Tooth, Odontogenic Infection, Ludwig’s Angina
Tooth infections result from dental caries (cavities) and periodontal disease (gingivitis and periodontitis). Collectively, as they arise from the teeth, such infections are referred to as odontogenic.
Periapical tooth infections can extend and cause a variety of infectious complications:
Ludwig’s angina is a complication of an infected tooth and/or periodontal infection:
Rapidly progressive bilateral infection of the submandibular space leading to posterior displacement of the tongue with a choking (angina) sensation.Usually occurs in adults with infection of the mandibular teeth.Can occur after fracture of mandible or piercings of the frenulum or tongue.Other complications include: odontogenic sinusitis, cervical necrotizing fasciitis, cavernous sinus thrombosis, brain abscess Noma (also known as Cancrum oris) is a Variant in the malnourished manifest as severe necrotizing gingivitis
Most of the infections are polymicrobic; in general strict or facultative anaerobic bacteria predominate
Ludwig’s Angina: Surgical drainage and removal of necrotic tissue are essential!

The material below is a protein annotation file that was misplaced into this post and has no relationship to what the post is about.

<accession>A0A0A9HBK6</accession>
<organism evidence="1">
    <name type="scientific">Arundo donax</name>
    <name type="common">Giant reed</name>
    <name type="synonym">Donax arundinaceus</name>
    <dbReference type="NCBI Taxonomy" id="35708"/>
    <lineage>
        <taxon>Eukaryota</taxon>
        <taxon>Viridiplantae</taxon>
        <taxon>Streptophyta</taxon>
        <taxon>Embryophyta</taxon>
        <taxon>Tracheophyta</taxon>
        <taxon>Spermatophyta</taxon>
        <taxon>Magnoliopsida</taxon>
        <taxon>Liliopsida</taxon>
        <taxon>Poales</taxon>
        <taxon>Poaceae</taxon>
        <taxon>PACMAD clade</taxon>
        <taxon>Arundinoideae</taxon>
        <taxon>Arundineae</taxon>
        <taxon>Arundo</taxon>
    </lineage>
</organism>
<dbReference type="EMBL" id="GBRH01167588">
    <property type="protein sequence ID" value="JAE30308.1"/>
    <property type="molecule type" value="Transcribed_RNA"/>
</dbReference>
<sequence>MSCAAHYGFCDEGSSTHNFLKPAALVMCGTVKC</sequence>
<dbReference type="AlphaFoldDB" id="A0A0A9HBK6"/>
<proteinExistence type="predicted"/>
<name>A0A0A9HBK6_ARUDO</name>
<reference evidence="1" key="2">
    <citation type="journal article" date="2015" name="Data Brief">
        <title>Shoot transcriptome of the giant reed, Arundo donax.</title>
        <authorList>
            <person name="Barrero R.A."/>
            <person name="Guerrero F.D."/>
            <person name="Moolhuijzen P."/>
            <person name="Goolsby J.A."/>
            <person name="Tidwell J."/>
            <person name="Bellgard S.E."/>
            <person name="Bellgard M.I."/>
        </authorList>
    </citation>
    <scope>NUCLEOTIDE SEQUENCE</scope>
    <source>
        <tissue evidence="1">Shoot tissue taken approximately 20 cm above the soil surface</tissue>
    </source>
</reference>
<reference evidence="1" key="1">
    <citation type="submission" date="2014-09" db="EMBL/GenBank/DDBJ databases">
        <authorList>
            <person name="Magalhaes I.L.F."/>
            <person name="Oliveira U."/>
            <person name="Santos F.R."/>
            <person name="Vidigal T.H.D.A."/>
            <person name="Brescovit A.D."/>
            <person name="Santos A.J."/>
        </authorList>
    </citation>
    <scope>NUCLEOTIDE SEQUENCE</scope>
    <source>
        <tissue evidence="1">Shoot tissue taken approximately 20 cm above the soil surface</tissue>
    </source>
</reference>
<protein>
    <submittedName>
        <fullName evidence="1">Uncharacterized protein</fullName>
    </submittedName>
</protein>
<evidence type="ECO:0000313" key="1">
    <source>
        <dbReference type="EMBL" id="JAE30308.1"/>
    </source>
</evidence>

Risk of airway compromise is increased 10x in the absence of surgical drainageRef.:Med Princ Pract 2018;27:362
Viridans group streptococci.
Peptostreptococci, Fusobacteria, Prevotella and Actinomyces.
In immunocompromised patients, worry about Staph. aureus and aerobic gram-negative bacteria.
Severe infection:Protect the airway
Immunocompetent: patient: Penicillin G 3 mU IV q6h + Metronidazole 500 mg IV q6h; add Vancomycin if gram-positive cocci in clusters on gram stain.
Vancomycin 1 gm IV q12h + Piperacillin-tazobactam 4.5 gm IV q6h.
Surgical debridement if abscess seen on CT scan or MRI.
Less severe infections:(Amoxicillin-clavulanate 875/125 mg po bid or 2000/125 mg bid) q12h.
Severe infections immunocompetent or immunocompromised:
Piperacillin-tazobactam 3.375 gm IV q6h or Meropenem 1 gm IV q8h.
Clindamycin 600 mg IV q6-8h